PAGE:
0
\$\begingroup\$

The switch S has been closed for a long time, and the it is opened. I want to calculate the time constant for the RC circuit below. I don't know how to tackle this problem, is the time constant for an RC circuit always RC, no matter how the circuit looks? If yes, is R and C the equivalent resistans and capacitance one gets when reducing the circuit to one containing a resistor and capacitor in series?

enter image description here

\$\endgroup\$
6
  • 1
    \$\begingroup\$ When the switch is open, the circuit is just the capacitor in parallel to (R1 + R2) || (R3 + R4). (Oh well, in this case "in parallel" is the same as "in series") \$\endgroup\$
    – Eugene Sh.
    Commented Mar 11, 2021 at 18:26
  • \$\begingroup\$ @EugeneSh. thanks for the comment. What do you mean with parallel being the same as in series? \$\endgroup\$
    – Pi314
    Commented Mar 11, 2021 at 18:30
  • \$\begingroup\$ If you take just one resistor and one capacitor and connect them into a closed circuit - how would they be connected, in parallel or in series? \$\endgroup\$
    – Eugene Sh.
    Commented Mar 11, 2021 at 18:33
  • \$\begingroup\$ I think @EugeneSh. meant R1//R2 = Ra on the left and R3//R4 = Rb on the right then T= (Ra+Rb)C \$\endgroup\$ Commented Mar 11, 2021 at 18:46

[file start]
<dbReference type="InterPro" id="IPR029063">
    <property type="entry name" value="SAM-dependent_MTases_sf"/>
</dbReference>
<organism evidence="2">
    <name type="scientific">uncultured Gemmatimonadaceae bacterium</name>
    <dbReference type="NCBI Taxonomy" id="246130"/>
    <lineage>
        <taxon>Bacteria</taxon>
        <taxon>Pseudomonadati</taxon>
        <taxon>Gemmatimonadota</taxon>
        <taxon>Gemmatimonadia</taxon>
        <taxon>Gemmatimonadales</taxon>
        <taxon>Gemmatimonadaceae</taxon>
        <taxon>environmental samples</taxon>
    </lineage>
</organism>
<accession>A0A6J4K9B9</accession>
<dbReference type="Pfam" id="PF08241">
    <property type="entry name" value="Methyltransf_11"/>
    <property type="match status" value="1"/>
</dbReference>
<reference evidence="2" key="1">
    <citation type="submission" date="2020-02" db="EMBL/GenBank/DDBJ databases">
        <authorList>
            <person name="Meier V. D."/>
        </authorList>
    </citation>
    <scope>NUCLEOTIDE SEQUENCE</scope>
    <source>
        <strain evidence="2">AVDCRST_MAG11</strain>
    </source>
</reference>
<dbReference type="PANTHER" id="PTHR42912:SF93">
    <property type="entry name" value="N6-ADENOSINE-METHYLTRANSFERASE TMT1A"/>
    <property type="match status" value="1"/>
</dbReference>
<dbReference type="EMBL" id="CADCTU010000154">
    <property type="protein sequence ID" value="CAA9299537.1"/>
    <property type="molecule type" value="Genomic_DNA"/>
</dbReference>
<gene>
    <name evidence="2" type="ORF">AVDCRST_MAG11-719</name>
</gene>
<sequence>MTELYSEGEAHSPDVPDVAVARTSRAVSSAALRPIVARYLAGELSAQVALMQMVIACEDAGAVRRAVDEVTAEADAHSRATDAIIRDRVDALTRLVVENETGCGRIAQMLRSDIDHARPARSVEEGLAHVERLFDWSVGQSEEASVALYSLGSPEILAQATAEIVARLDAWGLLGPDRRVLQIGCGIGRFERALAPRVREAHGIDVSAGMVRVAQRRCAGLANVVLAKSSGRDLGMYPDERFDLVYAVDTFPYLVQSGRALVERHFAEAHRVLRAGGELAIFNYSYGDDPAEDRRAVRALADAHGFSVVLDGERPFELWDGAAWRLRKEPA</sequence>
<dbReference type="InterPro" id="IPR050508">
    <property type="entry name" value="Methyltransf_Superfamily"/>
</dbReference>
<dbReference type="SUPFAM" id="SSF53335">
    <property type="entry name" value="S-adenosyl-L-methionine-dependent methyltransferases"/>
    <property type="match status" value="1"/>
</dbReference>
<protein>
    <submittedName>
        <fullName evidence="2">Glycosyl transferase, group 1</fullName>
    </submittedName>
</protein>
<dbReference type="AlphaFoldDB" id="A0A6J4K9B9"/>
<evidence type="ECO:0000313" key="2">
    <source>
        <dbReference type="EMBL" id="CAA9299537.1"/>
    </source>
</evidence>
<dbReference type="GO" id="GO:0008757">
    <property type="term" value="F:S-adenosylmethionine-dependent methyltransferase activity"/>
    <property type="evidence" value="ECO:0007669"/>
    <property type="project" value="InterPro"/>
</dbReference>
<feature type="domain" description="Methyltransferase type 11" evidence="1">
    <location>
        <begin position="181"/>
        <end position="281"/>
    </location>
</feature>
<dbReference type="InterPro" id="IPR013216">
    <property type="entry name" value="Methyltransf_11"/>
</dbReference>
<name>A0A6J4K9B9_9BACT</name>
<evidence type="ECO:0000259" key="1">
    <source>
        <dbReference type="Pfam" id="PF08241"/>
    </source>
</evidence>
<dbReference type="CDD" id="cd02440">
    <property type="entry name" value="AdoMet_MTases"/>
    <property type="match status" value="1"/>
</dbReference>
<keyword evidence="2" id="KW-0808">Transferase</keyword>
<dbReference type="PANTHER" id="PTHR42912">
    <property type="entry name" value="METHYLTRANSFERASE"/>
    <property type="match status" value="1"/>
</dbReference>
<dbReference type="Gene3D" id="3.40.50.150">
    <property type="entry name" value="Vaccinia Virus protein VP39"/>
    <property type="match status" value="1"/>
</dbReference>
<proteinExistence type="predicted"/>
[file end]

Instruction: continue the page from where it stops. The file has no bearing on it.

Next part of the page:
• \$\begingroup\$ @TonyStewartSunnyskyguyEE75 If the switch is open R1 is in series with R2 (on the top) and R3 is i series with R4 (on the bottom) \$\endgroup\$
    – Eugene Sh.
    Commented Mar 11, 2021 at 18:48

1 Answer 1

1
\$\begingroup\$

Apply Thevenin you will get a voltage source applied to a capacitor through a resistor and then the time constant is trivial. You just need to know where to apply Thevenin.

\$\endgroup\$
2
  • \$\begingroup\$ Thevenin theorem is not a part of my course unfortunately, is there any other way to do it? \$\endgroup\$
    – Pi314
    Commented Mar 11, 2021 at 19:18
  • \$\begingroup\$ @Pi314 Not that Thevenin is really needed here, but I am surprised it is not part of your course. It should be a part of the very first electrical circuits course as a basic circuit analysis tool. \$\endgroup\$
    – Eugene Sh.
    Commented Mar 11, 2021 at 19:22

Your Answer

By clicking “Post Your Answer”, you agree to our terms of service and acknowledge you have read our privacy policy.

Not the answer you're looking for? Browse other questions tagged or ask your own question.